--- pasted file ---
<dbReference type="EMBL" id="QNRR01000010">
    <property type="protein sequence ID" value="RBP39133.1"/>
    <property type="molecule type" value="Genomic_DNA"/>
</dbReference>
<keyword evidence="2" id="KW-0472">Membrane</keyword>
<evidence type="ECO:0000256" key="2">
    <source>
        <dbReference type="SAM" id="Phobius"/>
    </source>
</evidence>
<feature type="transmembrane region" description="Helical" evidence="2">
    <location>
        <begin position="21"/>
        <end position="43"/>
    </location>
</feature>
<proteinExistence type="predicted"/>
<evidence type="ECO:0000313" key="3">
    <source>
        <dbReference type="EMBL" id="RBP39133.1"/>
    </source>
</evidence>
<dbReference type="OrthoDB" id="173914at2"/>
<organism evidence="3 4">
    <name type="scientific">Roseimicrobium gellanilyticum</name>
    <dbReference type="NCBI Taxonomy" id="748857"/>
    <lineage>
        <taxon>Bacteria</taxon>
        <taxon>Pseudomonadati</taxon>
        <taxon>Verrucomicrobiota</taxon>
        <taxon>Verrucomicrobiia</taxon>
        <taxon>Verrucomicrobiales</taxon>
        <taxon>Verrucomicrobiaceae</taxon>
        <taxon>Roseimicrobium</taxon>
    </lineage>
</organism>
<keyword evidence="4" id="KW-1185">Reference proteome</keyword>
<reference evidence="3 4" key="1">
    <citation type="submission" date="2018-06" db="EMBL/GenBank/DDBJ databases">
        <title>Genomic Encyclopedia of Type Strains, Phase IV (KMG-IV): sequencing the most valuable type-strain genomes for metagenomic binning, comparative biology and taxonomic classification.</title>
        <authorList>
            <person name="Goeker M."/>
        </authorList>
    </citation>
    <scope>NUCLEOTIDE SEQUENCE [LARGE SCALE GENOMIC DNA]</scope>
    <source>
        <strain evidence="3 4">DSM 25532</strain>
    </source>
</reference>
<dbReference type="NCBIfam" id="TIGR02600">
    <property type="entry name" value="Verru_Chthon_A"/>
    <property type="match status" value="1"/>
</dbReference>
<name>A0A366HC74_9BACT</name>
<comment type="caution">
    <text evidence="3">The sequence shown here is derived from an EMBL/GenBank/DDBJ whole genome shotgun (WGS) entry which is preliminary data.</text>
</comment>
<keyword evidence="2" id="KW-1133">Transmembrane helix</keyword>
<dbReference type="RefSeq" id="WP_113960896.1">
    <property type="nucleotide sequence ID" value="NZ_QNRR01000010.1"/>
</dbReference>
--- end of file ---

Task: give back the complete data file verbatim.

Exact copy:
<dbReference type="EMBL" id="QNRR01000010">
    <property type="protein sequence ID" value="RBP39133.1"/>
    <property type="molecule type" value="Genomic_DNA"/>
</dbReference>
<keyword evidence="2" id="KW-0472">Membrane</keyword>
<evidence type="ECO:0000256" key="2">
    <source>
        <dbReference type="SAM" id="Phobius"/>
    </source>
</evidence>
<feature type="transmembrane region" description="Helical" evidence="2">
    <location>
        <begin position="21"/>
        <end position="43"/>
    </location>
</feature>
<proteinExistence type="predicted"/>
<evidence type="ECO:0000313" key="3">
    <source>
        <dbReference type="EMBL" id="RBP39133.1"/>
    </source>
</evidence>
<dbReference type="OrthoDB" id="173914at2"/>
<organism evidence="3 4">
    <name type="scientific">Roseimicrobium gellanilyticum</name>
    <dbReference type="NCBI Taxonomy" id="748857"/>
    <lineage>
        <taxon>Bacteria</taxon>
        <taxon>Pseudomonadati</taxon>
        <taxon>Verrucomicrobiota</taxon>
        <taxon>Verrucomicrobiia</taxon>
        <taxon>Verrucomicrobiales</taxon>
        <taxon>Verrucomicrobiaceae</taxon>
        <taxon>Roseimicrobium</taxon>
    </lineage>
</organism>
<keyword evidence="4" id="KW-1185">Reference proteome</keyword>
<reference evidence="3 4" key="1">
    <citation type="submission" date="2018-06" db="EMBL/GenBank/DDBJ databases">
        <title>Genomic Encyclopedia of Type Strains, Phase IV (KMG-IV): sequencing the most valuable type-strain genomes for metagenomic binning, comparative biology and taxonomic classification.</title>
        <authorList>
            <person name="Goeker M."/>
        </authorList>
    </citation>
    <scope>NUCLEOTIDE SEQUENCE [LARGE SCALE GENOMIC DNA]</scope>
    <source>
        <strain evidence="3 4">DSM 25532</strain>
    </source>
</reference>
<dbReference type="NCBIfam" id="TIGR02600">
    <property type="entry name" value="Verru_Chthon_A"/>
    <property type="match status" value="1"/>
</dbReference>
<name>A0A366HC74_9BACT</name>
<comment type="caution">
    <text evidence="3">The sequence shown here is derived from an EMBL/GenBank/DDBJ whole genome shotgun (WGS) entry which is preliminary data.</text>
</comment>
<keyword evidence="2" id="KW-1133">Transmembrane helix</keyword>
<dbReference type="RefSeq" id="WP_113960896.1">
    <property type="nucleotide sequence ID" value="NZ_QNRR01000010.1"/>
</dbReference>